Bangladesh

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Bangladesh is a poor country of population 144 million on the Indian Ocean (Bay of Bengal), touching India and Burma. The country formed in 1971 out of East Pakistan with the support of India after a war of independence against Pakistan. [1]

Media

The BBC says of the country's media:

The main broadcasters - Radio Bangladesh and Bangladesh Television (BTV) - are state-owned and favourable to the government. Little coverage is given to the political opposition, except in the run-up to general elections when a caretaker government takes control. Foreign, especially Indian, TV stations have gained large audiences in Dhaka and other cities.
Media rights organisation Reporters Without Borders says journalists are targeted by Islamist and Maoist groups, as well as officials and politicians.[2]

Bangladesh public relations in the U.S.

  • The Washington Group (TWG) is a lobbying and public relations firm owned by the PR firm Ketchum. The Washington Group/Ketchum was hired by Bangladesh in 2005 for public relations purposes. Paperwork filed to comply with the Foreign Agents Registration Act (FARA) said that Ketchum "will provide advice and counsel relating to communications activities, develop communications materials and work with media organizations to advance the interests of the foreign principal [Bangladesh]."
  • Ketchum answered "Yes" to the question - Will the activities on behalf of the above foreign principal include political activities? The paperwork went on to say that Ketchum would "work with the Embassy of Bangladesh team to develop and refine existing messages to be used in media outreach, ensuring that our messages are consistent and persuasive." Ketchum would work with the Congressional Bangladeshi Caucus "to involve Members of Congress in any media outreach or events." "Possible targets for the media tour include: Cable news shows, Sunday morning news shows, radio talk shows, and national newspapers. If Ketchum Public Affairs has access to a Bangladeshi student, female politician, or other speaker with a compelling story, we recommend an additional media tour to TV and radio interviews."[3]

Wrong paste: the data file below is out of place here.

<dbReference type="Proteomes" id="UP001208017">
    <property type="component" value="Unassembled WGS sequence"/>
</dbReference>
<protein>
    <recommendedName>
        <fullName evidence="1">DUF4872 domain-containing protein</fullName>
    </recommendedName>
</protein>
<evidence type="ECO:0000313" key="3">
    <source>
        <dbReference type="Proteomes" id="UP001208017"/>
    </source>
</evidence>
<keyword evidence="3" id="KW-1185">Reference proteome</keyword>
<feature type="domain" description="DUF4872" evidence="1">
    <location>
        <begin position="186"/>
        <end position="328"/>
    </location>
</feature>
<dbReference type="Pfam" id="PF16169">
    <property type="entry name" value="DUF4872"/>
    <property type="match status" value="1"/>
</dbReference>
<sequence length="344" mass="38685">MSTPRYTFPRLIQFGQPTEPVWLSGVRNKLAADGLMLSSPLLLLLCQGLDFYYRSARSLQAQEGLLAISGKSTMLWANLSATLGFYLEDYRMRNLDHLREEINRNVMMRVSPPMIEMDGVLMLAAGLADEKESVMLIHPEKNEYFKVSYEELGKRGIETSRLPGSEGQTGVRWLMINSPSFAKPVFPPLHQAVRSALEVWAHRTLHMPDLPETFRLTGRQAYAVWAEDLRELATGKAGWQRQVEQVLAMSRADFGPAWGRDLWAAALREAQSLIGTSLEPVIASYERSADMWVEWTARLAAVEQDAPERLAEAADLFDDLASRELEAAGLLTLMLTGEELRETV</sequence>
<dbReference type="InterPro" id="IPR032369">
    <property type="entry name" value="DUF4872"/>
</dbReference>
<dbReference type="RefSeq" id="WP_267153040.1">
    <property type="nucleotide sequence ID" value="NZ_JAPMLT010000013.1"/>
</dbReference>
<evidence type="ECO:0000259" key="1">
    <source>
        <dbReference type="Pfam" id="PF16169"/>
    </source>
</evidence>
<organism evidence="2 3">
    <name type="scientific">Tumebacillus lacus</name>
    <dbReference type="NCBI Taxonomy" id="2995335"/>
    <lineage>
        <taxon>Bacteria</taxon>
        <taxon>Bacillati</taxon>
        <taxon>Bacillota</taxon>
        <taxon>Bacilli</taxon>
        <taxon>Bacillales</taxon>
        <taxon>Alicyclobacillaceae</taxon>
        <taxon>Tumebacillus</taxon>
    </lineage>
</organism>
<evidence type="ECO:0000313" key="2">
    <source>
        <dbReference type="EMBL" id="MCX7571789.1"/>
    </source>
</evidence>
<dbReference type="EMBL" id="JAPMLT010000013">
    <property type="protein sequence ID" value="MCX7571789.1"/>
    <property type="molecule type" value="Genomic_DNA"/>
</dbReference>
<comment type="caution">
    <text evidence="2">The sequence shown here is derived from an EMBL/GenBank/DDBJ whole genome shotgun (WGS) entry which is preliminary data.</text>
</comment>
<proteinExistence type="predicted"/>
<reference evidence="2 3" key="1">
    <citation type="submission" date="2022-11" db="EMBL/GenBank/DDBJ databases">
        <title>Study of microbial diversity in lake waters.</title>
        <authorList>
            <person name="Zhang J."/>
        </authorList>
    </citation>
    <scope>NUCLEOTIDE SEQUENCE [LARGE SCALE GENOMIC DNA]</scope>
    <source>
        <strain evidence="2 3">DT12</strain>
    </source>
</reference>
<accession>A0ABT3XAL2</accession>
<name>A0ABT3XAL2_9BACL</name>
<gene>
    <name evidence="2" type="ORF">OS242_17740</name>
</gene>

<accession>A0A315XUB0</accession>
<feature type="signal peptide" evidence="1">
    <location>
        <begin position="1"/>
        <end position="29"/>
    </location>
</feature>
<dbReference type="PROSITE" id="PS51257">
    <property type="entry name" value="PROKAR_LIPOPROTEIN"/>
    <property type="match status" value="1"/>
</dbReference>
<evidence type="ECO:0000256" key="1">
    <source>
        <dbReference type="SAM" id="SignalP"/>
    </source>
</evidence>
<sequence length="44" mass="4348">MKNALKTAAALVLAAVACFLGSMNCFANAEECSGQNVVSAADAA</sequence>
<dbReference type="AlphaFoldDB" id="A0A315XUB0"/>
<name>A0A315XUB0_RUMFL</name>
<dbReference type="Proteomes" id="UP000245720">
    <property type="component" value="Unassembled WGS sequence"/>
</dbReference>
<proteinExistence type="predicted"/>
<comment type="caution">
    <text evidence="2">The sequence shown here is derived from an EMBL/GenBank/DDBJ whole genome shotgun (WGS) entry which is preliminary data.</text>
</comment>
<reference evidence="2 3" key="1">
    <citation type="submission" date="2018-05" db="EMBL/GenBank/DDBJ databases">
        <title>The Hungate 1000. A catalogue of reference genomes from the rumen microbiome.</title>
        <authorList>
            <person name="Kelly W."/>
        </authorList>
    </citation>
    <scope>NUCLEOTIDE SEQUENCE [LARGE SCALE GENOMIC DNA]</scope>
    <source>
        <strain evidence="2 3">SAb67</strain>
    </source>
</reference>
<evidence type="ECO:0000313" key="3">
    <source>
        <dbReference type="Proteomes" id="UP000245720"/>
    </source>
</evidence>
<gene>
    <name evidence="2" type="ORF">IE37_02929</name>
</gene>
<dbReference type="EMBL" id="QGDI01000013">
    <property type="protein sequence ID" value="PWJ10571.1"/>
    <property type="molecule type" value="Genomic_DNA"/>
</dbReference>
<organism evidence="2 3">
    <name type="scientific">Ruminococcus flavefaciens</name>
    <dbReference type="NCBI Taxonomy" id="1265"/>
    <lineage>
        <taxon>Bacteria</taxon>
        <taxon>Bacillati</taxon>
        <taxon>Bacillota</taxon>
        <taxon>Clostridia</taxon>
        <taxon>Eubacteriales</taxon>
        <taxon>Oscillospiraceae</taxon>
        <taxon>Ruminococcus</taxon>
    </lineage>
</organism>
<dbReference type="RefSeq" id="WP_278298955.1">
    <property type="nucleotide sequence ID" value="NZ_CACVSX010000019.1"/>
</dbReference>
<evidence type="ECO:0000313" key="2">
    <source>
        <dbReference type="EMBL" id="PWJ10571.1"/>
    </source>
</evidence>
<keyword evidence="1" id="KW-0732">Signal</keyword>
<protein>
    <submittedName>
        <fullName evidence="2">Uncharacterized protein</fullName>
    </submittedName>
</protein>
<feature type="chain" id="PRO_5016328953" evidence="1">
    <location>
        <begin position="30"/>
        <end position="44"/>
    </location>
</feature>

• The FARA paperwork said in another contract in 2005, that the Washington Group "will provide advice and counsel relating to communications activities, develop communications materials and work with media organizations to advance the interests of the foreign principal [Bangladesh]. The registrant [Washington Group] will contact legislative and executive branch officials regarding U.S. policy toward The People's Republic of Bangladesh." One of the objectives is "To assist in building a positive and correct image of Bangladesh among US policy makers, both in the Administration and in the Congress, as well as in Academic and Media circles." The Washington Group would work to combat any negative reporting about Bangladesh in the U.S. media, think tanks, and academia.[4]
  • In 2005 in yet another contract with Bangladesh, the Washington Group wrote in the filed paperwork, "It has been the experience of the Washington Group/Ketchum (TWG/K) during the past four decades that a foreign government's diplomatic, political, and economic effectiveness in Washington can be significantly enhanced with the support of a highly skilled, reputable and bipartisan government relations and communications firm. While the PRB [People's Republic of Bangladesh] has a first class and highly regarded diplomatic mission in Washington, there are numerous complimentary services that can be provided by an outside firm to help the PRB attain its objectives in the U.S."
  • As one of its selling points, the Washington Group wrote to the Bangladesh Embassy, our firm "Maintains a suberb network of senior level contacts in the Bush Administration, Congress, executive agencies as well as state and foreign governments".